Handling background anxiety

Waking up with a feeling of dread is a common symptom of generalised anxiety. Photo by Alexandra Gorn on Unsplash

Most of us have some background anxiety.  By background anxiety, I mean anxious feelings that seem to hang around, even if there is no apparent cause.  This kind of anxiety can either show itself as a general feeling of dread, or it can attach itself to events, and interpret them in a negative way.

Freda (imagined name, imagined situation) wakes up every morning with a lurch to the stomach.  Her body seems to be telling her something is wrong.  Her heart rate goes up slightly, and she starts to experience the world as a fearful place.  This is before she has really thought of anything in particular.

A bit later in the morning, Freda goes downstairs and sees some post on the hall floor.  Her background anxiety attaches itself to the letters, and she starts to imagine all sorts of possibilities: are the letters about unpaid bills?  Are they some kind of legal letters saying she has done something wrong?

The important thing about this kind of anxiety is that it is there in the body before any particular thoughts or events have arrived.  It seems that the body ‘wants’ to be anxious.  Symptoms can include:

  • sleep disturbances
  • difficulty concentrating
  • feeling restless
  • feeling faint or dizzy
  • heartbeat disturbances

It is easy for the mind to try to find reasons for the anxiety.  We may start to interpret our normal, everyday lives in the light of the background feeling of threat.  We can start to react defensively, hiding from others, or starting little arguments with them.  Eventually, the hiding can turn to loneliness, and the little arguments can turn into big relationship problems.


There are two main ways to approach this kind of anxiety.


To an extent, background anxiety exists in the body’s internal messaging system.  We can affect our bodies in two main ways:

  1. By choosing activities which improve sleep, strengthen the heart, and balance restlessness.  Exercise is a particularly good remedy in this respect (see this link for an article by John Ratey for Harvard Health).
  2. By chemical intervention.  A series of anti-anxiety and antidepressant medications are available on prescription (see this link for a brief tour of medications for generalised anxiety).


Background anxiety inevitably interacts with our thought processes.  It’s a two-way system.  Felt anxiety informs our thoughts, and our thoughts then re-inform our anxiety.  We can either get more anxious in a vicious circle, or get less anxious if we can change the cycle.

Therapies differ in approach.  Here are a few examples of mental therapies which can help over time:

  1. PERSON-CENTRED THERAPY (see this link for a description).  Here, the therapist offers a warm, equal relationship where the client can develop their authentic self.
  2. PSYCHODYNAMIC THERAPY (see this link for a description).  Here, the therapist helps the client to develop insights about their patterns of behaviour.  In particular, the client may come to see how they are using inefficient defence mechanisms (such as denial or rationalisation) to cope with life.
  3. COGNITIVE BEHAVIOURAL THERAPY (see this link for a description).  Here, the therapist helps the client to eliminate negative thought patterns, often by trying out new activities, or thought patterns, and reporting back any improvements.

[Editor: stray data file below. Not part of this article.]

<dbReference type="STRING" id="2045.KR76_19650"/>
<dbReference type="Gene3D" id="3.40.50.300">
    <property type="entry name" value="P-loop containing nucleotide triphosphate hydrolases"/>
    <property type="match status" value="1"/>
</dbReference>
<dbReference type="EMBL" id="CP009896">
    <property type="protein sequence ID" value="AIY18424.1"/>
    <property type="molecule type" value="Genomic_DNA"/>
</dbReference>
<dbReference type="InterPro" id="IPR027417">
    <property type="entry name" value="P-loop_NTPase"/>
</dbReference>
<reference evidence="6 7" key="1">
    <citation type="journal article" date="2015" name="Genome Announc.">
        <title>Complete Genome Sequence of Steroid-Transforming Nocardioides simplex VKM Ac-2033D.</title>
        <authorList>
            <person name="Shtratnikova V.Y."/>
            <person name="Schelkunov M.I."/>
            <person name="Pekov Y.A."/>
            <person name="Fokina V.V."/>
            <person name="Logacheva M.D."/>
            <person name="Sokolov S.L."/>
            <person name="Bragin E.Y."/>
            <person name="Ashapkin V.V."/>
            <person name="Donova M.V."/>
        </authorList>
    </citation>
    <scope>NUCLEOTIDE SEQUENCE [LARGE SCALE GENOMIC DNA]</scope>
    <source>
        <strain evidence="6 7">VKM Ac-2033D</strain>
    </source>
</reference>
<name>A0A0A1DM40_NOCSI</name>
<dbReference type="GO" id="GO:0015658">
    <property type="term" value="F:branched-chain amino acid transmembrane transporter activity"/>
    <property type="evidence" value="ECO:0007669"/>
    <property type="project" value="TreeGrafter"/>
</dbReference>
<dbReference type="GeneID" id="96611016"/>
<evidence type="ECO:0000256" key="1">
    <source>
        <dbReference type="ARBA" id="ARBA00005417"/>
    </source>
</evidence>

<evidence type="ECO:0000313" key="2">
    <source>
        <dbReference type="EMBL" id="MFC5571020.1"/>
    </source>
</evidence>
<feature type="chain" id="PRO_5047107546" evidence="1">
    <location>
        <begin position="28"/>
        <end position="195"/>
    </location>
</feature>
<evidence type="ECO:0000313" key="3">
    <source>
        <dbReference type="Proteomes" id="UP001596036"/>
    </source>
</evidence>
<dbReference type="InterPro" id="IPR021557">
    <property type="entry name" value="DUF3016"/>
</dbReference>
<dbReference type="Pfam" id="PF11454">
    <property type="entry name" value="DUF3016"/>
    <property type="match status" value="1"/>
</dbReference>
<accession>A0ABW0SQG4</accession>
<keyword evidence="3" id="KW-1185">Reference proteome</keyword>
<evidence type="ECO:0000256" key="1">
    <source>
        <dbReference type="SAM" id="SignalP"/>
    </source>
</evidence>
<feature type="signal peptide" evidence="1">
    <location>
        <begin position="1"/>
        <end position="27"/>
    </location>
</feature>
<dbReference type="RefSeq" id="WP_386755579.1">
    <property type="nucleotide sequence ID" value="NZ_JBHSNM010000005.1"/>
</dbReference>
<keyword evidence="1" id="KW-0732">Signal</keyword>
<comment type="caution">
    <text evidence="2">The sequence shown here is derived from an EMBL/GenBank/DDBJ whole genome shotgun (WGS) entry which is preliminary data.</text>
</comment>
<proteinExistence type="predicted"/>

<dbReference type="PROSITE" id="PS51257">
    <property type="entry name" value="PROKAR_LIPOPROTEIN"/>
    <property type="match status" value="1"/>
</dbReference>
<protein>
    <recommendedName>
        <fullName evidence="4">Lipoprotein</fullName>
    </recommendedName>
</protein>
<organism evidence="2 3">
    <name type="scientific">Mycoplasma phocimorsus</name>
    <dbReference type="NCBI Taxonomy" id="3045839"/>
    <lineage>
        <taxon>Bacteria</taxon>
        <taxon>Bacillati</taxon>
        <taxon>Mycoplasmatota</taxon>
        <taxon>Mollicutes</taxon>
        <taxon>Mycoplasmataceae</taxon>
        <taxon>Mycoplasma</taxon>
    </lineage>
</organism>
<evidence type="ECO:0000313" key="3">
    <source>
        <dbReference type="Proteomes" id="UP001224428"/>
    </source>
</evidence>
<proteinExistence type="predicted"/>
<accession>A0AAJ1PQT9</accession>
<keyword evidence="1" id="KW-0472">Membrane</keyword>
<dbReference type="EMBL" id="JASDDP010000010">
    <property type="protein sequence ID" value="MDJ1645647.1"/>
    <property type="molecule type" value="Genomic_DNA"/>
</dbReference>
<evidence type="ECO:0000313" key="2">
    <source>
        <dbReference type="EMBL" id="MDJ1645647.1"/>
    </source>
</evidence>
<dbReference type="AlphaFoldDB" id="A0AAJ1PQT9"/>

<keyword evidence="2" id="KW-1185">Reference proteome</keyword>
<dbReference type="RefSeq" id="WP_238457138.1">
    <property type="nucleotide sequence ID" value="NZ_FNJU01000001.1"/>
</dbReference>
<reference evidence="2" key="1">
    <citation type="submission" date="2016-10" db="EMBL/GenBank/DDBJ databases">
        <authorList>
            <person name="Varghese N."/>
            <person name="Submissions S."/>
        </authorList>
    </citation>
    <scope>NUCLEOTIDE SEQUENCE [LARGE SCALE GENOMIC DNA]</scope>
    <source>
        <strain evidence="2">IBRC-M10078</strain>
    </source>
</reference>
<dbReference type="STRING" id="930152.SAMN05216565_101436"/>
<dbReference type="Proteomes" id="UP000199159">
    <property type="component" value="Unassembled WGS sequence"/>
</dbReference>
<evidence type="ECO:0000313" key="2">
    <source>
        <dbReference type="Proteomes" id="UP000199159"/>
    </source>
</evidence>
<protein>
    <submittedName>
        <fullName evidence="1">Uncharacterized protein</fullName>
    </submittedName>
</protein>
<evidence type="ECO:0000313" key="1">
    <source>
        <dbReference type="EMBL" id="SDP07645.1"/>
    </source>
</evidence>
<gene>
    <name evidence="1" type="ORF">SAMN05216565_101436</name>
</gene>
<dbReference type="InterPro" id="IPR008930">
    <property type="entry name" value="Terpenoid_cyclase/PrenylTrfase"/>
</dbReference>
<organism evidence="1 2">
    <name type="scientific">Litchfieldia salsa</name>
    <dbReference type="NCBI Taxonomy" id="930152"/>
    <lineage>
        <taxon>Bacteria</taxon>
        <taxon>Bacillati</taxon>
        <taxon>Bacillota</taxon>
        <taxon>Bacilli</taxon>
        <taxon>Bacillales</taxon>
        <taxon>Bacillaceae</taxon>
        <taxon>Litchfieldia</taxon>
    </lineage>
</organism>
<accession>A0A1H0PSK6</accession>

If you prefer a warm, friendly approach, then person-centred therapy may be for you.  If you like to analyse yourself, and are happy to delve into your past, then a psychodynamic approach may be for you.  If you like a good practical project, and prefer to try out techniques rather than dwell too long on analysis or relationships, then CBT may be for you.

A good integrative therapist will be able to borrow the best of each approach, and adapt it to the client.



Exercise is probably the easiest thing to try first.  It’s low risk, and cheap.  A walk costs nothing.  Running costs the price of a good pair of trainers and some running gear.  Cycling costs the price of a bike.  Gym memberships are also relatively cheap these days.

We can build some exercise into your daily routine, and see how we go.  The health benefits are well-researched and well-evidenced.


For background anxiety, a course of therapy may be a good option before looking at medication.  If it works, then we have avoided the need to use chemical intervention, and the techniques developed in therapy can last a lifetime.  A disadvantage can be the cost; but health services often provide a certain number of sessions for free, and some services offer concessions.


If neither exercise, nor therapy, seem to be working, then perhaps look at chemical intervention.  Medication is very common – around 10% of individuals receive antidepressants in the UK and US.  It can take a while to find a medication that suits, and then to find a dosage that suits.  It can be a bit hit and miss.  And most drugs have some side effects.

Exercise, therapy and drugs are not mutually exclusive, though they do affect each other.  A good therapist will take into account what drugs you are on.

Also, although I have talked about three main approaches, there are plenty of others, such as journalling, travelling, changing social environment, investigating religions and philosophies, financial changes, employment changes, enlisting social support services… life is a journey, and there are a huge number of factors which affect us.

Most importantly, it is your life.  Take good advice, but at the end of the day there is no shame in self-care.  Try not to suffer alone.  Whether you talk to friends, your GP, or a good therapist, try to reach out.